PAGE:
Peak industry groups are demanding rapid antigen tests for businesses struggling to stay open during lockdown.
And with the cost of ongoing testing potentially prohibitive for small businesses, the federal government is facing calls to bankroll the rollout.
With more than half of Australians in lockdown, businesses across the country have been forced to temporarily close their doors due to COVID-19 outbreaks.
The Australian Chamber of Commerce and Industry on Wednesday called for the federal government to roll out rapid antigen tests, which can produce a result within 15 minutes, free-of-charge to avoid snap business closures.
ACCI chief executive Andrew McKellar said businesses were being forced to wait for the results of PCR tests, and antigen tests would allow employees to return more quickly.
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He described Commonwealth intervention as the "first step" towards Australia learning to "live with the virus".
"A phased rapid testing program provides an additional line of defence to give businesses the certainty and confidence they desperately need, and ensures staff and customers are safe in the workplace," he said.
"Workplaces that are operating in lockdowns, like supermarkets and construction sites, need to have every tool available to them to avoid snap closures and reduce the risk to their employees, their customers and the community."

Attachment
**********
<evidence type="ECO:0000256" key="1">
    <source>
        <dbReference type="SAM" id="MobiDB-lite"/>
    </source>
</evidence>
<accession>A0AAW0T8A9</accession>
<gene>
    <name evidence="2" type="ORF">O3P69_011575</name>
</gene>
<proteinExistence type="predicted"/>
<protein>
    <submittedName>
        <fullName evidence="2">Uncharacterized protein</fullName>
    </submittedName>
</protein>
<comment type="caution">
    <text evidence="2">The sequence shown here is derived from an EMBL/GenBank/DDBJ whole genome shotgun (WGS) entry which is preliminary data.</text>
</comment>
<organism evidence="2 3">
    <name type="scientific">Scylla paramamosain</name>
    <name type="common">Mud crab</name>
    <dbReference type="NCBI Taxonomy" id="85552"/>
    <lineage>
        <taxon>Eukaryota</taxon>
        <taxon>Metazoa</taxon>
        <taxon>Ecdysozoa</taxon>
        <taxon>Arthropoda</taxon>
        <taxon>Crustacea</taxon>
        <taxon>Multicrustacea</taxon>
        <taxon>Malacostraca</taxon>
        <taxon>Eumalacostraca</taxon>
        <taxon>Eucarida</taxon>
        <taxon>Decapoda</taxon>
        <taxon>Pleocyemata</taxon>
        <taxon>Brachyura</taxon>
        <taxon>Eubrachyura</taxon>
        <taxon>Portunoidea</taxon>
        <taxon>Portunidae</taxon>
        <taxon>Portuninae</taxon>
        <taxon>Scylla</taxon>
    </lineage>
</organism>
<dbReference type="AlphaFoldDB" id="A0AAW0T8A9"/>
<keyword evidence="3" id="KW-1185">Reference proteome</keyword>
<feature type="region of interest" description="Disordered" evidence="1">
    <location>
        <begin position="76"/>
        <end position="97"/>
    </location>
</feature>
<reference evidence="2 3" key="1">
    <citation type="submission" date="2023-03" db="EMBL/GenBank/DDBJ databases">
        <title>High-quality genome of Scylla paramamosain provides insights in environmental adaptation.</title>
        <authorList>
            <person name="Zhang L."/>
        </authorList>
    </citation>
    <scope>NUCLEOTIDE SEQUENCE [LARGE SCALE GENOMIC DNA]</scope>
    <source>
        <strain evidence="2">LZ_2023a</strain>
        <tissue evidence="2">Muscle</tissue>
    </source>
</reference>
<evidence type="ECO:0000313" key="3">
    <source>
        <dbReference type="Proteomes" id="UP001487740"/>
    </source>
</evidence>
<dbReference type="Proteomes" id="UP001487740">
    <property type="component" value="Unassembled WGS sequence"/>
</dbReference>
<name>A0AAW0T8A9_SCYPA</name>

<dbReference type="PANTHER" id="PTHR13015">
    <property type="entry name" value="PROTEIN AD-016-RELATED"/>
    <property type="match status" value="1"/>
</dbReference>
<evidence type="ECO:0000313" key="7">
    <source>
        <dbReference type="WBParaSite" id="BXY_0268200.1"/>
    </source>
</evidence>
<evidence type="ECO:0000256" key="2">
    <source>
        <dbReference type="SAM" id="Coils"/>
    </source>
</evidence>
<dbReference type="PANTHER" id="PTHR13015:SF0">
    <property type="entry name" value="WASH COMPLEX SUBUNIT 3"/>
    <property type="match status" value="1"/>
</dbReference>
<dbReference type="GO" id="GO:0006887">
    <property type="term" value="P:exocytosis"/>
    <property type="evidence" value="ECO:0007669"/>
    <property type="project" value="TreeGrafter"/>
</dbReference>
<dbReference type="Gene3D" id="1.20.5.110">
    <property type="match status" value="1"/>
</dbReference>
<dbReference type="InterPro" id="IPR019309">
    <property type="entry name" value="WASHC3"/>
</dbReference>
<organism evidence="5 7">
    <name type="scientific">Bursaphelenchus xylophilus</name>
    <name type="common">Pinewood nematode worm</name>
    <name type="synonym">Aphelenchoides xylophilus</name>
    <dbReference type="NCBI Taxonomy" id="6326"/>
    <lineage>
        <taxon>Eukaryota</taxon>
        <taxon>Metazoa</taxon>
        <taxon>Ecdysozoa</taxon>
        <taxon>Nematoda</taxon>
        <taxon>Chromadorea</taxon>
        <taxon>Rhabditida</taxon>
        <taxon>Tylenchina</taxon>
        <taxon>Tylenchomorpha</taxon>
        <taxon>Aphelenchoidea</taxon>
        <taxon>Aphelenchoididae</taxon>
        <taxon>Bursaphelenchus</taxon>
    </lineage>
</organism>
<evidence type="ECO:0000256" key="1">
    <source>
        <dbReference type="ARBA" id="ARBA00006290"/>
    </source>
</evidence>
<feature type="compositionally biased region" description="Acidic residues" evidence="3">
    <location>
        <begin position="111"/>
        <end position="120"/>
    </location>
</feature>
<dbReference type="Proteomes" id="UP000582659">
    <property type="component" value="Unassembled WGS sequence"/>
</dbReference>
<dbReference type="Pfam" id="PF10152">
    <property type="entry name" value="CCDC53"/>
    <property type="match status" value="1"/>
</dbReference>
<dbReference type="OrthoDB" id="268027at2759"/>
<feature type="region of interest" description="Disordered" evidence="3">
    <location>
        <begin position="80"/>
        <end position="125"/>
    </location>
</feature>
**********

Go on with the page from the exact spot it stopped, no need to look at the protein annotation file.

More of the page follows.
Higher transmission rates were expected once Australia emerged from lockdown when 70 and 80 per cent vaccination rates were achieved. Rapid antigen tests, which were less accurate than PCR tests, were expected to play a greater roll in the nation's defences.
NSW Premier Gladys Berejiklian on Sunday predicted antigen testing would have a "major role" in responding to COVID-19 once the nation's targets, outlined by the Doherty Institute, were met.
The tests, conducted as a swab or saliva test, were already common in the UK and the US, both further along in their vaccine rollout than Australia.
But with many businesses needing to implement ongoing testing, EY chief economist Jo Masters on Wednesday told a CEDA forum cost would prove a barrier.
"It's expensive. That's less of an issue for the big end of town, but for small and medium-sized enterprises, that's a cost that they just may not be able to wear," Ms Masters said.
Ms Masters also noted a medical professional was currently required to oversee the test in Australia. More than 20 types of antigen tests have been approved for use by the Therapeutic Goods Administration, though self-use was not allowed.
Visitors to Victorian aged care centres run by TLC Healthcare were required to undergo a rapid antigen test before entering from Thursday. Any worker ineligible for a vaccine would also need to pass the test before each shift.
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